Washington, D.C. (June 7, 2012) — Pharmaceutical Research and Manufacturers of America (PhRMA) President and CEO John J. Castellani issued the following statement today:
"As we recognize World Anti-Counterfeiting Day today, we must remember all that is at stake if we do not continue to crack down on life-threatening counterfeit medicine crimes. Make no mistake, the counterfeit medicine epidemic is a very real threat that puts millions of patients’ lives at risk. Fortunately, in the U.S., our lines of defense are strong because the closed and carefully regulated drug supply system represents an important protection for the American public against the massive influx of foreign counterfeit medicines.
"However, sometimes our best defenses are not enough, as we have seen with the recent Food and Drug Administration announcement that counterfeit generic attention deficit hyperactivity disorder drugs and some cancer treatments were purportedly purchased on Internet pharmacy sites. The reality is that law enforcement officials are increasingly facing an uphill battle as more and more criminals are using the Internet to peddle their fake products to unsuspecting American consumers who are looking for a deal or trying to obtain medicines without a doctor’s prescription.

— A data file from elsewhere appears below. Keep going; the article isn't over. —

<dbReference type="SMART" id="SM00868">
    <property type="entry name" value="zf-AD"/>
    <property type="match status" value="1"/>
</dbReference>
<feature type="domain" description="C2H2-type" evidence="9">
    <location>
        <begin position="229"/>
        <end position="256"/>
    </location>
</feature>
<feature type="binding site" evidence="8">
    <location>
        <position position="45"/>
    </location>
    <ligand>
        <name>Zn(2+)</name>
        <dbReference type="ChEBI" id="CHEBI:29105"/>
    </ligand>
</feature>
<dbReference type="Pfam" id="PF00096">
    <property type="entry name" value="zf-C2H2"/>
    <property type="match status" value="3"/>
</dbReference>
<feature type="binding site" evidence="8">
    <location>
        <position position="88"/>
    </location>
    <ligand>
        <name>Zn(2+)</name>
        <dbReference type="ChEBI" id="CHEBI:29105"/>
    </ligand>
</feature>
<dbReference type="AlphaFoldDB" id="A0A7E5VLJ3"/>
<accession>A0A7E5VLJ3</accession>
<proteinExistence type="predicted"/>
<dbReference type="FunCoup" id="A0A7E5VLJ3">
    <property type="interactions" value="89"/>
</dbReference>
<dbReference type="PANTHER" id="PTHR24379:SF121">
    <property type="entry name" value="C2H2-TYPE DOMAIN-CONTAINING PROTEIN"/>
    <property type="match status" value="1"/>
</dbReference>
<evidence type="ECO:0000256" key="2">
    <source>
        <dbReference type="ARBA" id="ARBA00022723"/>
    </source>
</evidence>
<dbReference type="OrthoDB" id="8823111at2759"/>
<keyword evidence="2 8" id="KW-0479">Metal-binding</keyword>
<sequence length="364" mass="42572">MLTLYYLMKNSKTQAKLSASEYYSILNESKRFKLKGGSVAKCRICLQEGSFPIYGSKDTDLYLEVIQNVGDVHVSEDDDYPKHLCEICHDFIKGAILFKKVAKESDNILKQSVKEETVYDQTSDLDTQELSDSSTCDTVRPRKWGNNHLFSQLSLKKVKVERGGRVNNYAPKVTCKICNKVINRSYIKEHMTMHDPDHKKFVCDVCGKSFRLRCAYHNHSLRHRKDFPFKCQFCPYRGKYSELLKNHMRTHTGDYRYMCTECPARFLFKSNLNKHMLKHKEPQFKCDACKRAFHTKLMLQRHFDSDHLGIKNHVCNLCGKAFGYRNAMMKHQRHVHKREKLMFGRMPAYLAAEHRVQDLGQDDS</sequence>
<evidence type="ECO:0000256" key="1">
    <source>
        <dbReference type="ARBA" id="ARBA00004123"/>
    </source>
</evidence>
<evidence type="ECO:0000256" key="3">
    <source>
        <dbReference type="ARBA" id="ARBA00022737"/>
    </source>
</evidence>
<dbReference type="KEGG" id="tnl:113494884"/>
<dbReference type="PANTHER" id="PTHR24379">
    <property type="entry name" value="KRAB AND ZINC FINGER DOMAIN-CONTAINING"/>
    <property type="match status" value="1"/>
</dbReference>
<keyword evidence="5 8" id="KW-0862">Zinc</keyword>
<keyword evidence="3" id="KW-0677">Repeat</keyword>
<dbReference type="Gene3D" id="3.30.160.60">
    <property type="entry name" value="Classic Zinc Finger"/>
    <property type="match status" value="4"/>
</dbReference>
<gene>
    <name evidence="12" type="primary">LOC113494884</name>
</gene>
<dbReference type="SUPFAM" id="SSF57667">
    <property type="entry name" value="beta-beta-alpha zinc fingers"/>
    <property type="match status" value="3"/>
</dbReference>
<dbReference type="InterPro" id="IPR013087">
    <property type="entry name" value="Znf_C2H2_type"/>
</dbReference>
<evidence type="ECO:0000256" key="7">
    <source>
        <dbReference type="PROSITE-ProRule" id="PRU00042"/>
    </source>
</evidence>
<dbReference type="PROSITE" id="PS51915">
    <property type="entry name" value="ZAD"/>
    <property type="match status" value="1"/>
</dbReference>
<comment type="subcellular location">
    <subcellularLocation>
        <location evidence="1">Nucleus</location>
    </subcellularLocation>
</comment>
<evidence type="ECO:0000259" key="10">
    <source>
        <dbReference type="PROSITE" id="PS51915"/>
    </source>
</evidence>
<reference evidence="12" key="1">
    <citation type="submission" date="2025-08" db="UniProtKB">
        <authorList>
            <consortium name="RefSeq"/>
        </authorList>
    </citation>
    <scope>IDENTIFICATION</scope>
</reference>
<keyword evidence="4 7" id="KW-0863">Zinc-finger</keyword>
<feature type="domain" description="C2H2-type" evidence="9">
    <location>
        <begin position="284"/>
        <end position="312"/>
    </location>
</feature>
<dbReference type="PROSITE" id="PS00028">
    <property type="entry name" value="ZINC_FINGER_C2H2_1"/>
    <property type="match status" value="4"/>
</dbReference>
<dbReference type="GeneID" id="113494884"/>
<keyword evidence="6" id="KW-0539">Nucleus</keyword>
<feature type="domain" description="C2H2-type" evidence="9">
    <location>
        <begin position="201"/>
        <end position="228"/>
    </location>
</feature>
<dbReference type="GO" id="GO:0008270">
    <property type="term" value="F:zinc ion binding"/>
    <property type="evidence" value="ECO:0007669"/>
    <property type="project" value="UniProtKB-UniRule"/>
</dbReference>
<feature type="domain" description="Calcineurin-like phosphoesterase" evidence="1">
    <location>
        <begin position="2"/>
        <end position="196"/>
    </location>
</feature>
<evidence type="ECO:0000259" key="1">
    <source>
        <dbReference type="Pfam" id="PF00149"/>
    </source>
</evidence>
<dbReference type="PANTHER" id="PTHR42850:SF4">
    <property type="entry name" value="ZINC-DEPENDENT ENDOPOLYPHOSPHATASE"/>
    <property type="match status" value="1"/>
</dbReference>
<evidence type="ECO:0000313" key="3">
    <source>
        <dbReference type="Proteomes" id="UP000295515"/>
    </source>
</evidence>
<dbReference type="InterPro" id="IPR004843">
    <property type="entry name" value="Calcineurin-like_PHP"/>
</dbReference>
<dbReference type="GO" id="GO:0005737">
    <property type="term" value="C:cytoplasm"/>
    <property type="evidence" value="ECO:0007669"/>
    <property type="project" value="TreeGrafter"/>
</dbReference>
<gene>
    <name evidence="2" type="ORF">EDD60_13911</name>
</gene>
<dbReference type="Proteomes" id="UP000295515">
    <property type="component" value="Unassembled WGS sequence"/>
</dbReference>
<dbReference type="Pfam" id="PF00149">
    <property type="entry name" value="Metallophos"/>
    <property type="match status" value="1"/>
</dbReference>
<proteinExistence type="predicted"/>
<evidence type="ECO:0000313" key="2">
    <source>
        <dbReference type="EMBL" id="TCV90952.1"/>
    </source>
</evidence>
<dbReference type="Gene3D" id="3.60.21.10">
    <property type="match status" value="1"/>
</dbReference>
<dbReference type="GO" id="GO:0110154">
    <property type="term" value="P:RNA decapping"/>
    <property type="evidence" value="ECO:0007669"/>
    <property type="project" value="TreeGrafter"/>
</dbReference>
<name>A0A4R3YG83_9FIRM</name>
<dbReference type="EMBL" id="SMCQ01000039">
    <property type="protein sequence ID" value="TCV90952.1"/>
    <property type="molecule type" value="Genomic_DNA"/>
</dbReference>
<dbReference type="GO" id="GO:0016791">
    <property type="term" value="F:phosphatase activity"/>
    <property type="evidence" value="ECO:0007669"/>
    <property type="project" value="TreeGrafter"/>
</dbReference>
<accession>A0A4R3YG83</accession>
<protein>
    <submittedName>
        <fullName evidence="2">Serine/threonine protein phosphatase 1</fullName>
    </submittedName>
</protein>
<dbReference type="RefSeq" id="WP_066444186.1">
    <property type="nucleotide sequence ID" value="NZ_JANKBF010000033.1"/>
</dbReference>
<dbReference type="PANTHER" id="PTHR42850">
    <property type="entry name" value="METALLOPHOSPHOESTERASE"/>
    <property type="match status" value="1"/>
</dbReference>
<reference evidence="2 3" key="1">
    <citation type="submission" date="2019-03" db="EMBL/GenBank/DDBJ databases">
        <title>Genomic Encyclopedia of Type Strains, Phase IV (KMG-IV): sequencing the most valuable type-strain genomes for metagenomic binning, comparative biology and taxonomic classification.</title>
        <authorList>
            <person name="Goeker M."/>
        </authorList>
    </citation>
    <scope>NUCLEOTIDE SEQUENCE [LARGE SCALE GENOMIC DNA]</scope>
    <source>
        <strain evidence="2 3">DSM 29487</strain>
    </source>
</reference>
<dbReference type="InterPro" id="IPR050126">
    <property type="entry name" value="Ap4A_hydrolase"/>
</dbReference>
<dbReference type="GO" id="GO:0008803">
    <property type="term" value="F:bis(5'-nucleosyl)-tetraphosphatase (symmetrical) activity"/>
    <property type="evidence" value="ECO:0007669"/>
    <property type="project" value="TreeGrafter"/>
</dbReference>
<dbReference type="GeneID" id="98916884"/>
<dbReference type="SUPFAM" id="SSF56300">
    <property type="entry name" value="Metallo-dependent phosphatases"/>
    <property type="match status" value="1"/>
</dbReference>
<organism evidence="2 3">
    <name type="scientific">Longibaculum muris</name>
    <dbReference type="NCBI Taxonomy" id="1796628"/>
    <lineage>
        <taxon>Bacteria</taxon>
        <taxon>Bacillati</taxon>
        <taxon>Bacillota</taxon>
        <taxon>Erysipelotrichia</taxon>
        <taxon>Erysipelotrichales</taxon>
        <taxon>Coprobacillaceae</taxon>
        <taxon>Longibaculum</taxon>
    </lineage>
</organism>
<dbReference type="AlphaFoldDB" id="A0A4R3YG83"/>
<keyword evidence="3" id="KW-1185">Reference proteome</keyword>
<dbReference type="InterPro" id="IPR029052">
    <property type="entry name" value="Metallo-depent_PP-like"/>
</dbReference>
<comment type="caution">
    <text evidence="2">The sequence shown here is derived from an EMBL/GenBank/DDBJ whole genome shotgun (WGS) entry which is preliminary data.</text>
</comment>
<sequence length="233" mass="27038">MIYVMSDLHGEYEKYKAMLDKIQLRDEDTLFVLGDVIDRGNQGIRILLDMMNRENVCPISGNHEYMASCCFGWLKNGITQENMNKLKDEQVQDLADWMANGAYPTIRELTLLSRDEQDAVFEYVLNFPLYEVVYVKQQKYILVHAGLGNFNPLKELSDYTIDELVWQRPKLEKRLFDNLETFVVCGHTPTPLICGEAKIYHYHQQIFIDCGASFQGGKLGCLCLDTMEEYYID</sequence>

“Criminals convicted of such illicit activity in the U.S. only face, on average, three years in prison. The Counterfeit Drug Penalty Enhancement Act, which was passed out of the House Judiciary Committee yesterday, will bolster criminal sentencing guidelines so that criminals caught selling counterfeit medicine face as much as 20 years imprisonment.
"A secure drug supply chain should be of paramount concern to policymakers and the public. Cargo and warehouse thefts of medical products are considered a severe breach in the secure supply chain that could lead to dangerous health consequences to patients. Another piece of legislation just passed out of the House Judiciary Committee is the SAFE Doses Act, which will help crack down on such thefts and importantly, punish those who attempt to introduce diverted and counterfeit medicines into the legitimate supply chain.
"Now, more than ever, public and private partners -- U.S. law enforcement, government agencies and industry -- must continue to work together to combat these dangerous counterfeiting crimes. Just as the G8 recently issued a declaration recognizing the threat of the growing counterfeit medicine trade, U.S. policymakers must focus on ways we can continue to protect our closed supply chain and prevent counterfeit medicines from harming American patients."
The Pharmaceutical Research and Manufacturers of America (PhRMA) represents the country’s leading pharmaceutical research and biotechnology companies, which are devoted to inventing medicines that allow patients to live longer, healthier, and more productive lives. PhRMA companies are leading the way in the search for new cures. PhRMA members alone invested an estimated $49.5 billion in 2011 in discovering and developing new medicines.
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